[2000] Air - The Virgin Suicides




Air's ambient, dreamy and incredibly mood-setting score for the film The Virgin Suicides opens with the soulful Playground Love. It combines the dark ambience of the later songs with a pop sensibility and the result is a song that, if it was played on the radio, would be one of the greatest pop songs of recent memory. It's more or less smooth jazz with string synths to compliment it. The gentle loungy xylophone and saxophone make this the best chill-out song with a pop structure. Immediately, Air seems to be showing a Pink Floyd influence, one that reoccurs throughout the whole score.
The rest of the album keeps a similar dark theme, with Air, this time, switching off from their beloved synthesizers to more traditional instruments at times. Many songs are built over loops of synth sounds, with the song building slowly, and changing, until it ends up back where it started. Such is the case with Clouds Up, Cemetary Party and Dark Messages.
Cemetary Party consists of a plodding footstep sounding synth with a organ, and a dreamily played guitar. This song also shows off the capabilities specific synthesizer, I forget the name of it, but Kraftwerk used one of the first versions of it on Radioactivity. It imitates the sound of a choir singing, and so it gives this incredible half-real half-surreal sound of what could be human voices, but you're not sure. Because I immediately tie in the sound with its use on Radioactivity, it always sends a chilling sensation through my body. It's somewhat ominous.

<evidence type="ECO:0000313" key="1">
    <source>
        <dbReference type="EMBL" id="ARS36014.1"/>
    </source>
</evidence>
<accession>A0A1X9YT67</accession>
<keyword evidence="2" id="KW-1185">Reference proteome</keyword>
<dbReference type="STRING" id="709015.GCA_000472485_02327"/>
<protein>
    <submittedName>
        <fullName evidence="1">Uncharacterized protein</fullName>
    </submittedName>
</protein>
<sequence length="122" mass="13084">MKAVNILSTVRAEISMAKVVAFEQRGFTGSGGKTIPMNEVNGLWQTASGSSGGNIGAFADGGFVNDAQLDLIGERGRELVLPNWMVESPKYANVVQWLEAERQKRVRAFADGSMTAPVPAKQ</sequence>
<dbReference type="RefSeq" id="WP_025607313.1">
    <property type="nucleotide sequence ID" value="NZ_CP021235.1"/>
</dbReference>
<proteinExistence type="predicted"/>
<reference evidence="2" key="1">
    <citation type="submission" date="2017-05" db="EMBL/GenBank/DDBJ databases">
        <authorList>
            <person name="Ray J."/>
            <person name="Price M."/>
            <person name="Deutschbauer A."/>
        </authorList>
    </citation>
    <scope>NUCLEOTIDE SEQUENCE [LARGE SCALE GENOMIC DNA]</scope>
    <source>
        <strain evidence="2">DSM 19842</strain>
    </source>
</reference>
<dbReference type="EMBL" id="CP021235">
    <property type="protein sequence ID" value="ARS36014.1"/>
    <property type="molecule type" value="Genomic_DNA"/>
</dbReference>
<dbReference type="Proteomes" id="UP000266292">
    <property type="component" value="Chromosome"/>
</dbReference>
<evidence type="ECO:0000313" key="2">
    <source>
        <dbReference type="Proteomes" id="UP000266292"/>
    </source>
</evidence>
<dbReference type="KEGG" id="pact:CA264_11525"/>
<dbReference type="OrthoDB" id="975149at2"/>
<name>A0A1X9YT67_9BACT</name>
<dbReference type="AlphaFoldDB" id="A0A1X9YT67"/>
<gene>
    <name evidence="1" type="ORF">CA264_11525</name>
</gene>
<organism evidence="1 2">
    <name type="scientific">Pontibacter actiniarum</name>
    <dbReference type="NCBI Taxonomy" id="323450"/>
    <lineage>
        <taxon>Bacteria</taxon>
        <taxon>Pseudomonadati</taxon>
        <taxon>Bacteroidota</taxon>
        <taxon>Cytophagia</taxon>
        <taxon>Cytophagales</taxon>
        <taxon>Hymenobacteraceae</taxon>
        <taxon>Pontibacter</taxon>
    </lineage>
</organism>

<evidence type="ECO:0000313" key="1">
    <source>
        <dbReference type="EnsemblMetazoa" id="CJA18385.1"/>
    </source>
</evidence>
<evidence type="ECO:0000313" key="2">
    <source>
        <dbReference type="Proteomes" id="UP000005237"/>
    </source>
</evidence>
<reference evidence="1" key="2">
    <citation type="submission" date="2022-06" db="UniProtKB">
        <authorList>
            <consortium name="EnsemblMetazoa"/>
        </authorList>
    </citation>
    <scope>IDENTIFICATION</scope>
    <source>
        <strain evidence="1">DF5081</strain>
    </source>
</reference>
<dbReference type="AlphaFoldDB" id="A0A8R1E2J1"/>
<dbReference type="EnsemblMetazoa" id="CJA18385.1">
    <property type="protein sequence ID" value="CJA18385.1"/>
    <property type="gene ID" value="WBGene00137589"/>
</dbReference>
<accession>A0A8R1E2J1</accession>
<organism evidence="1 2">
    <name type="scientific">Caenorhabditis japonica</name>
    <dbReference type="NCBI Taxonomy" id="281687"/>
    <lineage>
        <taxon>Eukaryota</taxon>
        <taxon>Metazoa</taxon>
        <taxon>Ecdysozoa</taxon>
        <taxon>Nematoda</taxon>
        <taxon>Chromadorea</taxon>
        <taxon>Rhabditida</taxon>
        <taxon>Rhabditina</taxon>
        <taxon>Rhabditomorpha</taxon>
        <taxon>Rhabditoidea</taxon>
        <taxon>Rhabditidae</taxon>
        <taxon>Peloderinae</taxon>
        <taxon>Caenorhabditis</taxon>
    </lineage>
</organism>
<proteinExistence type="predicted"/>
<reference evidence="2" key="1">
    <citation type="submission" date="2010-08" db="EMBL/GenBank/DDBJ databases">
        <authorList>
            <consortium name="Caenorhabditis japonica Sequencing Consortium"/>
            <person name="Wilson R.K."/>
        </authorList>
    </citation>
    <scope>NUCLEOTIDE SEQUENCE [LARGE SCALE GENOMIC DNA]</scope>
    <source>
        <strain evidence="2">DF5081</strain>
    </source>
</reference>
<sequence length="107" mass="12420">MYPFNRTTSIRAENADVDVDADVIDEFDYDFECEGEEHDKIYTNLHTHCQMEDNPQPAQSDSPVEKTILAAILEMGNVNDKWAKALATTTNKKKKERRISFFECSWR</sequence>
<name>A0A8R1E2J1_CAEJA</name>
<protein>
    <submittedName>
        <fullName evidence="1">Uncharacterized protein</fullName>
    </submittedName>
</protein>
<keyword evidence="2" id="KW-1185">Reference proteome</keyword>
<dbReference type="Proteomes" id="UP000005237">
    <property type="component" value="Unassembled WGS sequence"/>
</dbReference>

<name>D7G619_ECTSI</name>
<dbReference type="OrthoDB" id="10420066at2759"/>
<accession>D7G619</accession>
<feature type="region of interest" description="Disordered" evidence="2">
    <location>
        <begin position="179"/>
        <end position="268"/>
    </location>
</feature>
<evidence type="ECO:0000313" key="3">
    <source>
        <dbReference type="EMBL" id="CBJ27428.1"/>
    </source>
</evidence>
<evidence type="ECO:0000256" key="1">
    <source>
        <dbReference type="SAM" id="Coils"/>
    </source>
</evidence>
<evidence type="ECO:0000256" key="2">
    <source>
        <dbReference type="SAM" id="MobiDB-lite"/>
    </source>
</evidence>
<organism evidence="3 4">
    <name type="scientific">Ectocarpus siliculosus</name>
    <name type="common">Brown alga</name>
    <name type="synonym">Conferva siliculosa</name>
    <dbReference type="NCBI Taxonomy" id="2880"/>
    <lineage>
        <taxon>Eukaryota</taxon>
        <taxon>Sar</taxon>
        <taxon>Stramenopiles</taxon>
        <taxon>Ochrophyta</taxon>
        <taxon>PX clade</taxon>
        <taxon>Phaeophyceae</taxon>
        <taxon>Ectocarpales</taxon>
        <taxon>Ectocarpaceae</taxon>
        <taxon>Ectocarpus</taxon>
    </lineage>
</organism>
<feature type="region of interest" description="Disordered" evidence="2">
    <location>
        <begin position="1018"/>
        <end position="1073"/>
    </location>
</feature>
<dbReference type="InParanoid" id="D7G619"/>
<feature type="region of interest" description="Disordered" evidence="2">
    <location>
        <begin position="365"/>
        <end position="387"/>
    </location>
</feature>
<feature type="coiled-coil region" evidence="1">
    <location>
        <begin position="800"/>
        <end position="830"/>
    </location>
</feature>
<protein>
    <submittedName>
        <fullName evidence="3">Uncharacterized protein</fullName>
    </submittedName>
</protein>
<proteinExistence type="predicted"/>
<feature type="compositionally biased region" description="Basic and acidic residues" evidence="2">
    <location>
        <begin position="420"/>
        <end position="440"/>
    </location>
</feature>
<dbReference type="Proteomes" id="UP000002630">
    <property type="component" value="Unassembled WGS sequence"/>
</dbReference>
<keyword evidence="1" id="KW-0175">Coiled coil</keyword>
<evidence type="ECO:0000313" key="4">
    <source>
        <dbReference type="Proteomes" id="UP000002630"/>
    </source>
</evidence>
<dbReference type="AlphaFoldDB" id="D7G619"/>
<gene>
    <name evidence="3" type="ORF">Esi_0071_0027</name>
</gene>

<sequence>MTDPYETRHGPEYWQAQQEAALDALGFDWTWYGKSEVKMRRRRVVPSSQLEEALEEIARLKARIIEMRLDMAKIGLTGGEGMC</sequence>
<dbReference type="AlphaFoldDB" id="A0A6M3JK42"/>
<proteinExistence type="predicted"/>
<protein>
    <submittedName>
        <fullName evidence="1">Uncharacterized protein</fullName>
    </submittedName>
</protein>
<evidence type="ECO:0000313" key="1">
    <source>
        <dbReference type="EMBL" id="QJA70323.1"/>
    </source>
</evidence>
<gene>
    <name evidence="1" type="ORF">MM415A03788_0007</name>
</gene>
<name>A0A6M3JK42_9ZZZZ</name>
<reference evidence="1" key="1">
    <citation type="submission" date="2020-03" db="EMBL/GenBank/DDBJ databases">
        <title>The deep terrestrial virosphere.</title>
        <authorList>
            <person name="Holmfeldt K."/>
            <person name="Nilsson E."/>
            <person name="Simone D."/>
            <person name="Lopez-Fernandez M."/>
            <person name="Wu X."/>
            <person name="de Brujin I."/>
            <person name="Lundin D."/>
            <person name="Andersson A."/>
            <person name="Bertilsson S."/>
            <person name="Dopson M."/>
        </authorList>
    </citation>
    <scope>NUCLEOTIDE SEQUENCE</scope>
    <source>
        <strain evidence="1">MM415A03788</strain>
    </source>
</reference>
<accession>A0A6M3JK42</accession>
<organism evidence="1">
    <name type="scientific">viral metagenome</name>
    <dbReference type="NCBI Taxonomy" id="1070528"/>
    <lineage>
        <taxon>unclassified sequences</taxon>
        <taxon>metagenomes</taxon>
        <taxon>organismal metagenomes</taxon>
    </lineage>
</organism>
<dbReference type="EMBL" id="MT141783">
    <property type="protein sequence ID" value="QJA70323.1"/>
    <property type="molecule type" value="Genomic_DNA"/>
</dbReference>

As i said, the rest of the album pretty much sustains a mood that's somewhere between mystery and suspense, between clean and sleazy. The Pink Floyd influence is so big that Highschool Lover sounds like it was taken right out of "The Great Gig In The Sky." The results of this record couldn't be predicted from Air's somewhat friendlier Moon Safari. They've matured in a good way. This is a film score that should be a trend-setter. Personally, I haven't heard another score that sounds like this, both electronic and traditional and just so.. so... moody! It adds up to be one of the best and most cohesive film scores i've ever heard.



Genre: Downtempo, Ambient, Psychedelic Rock
Quality: FLAC

Clouds Up


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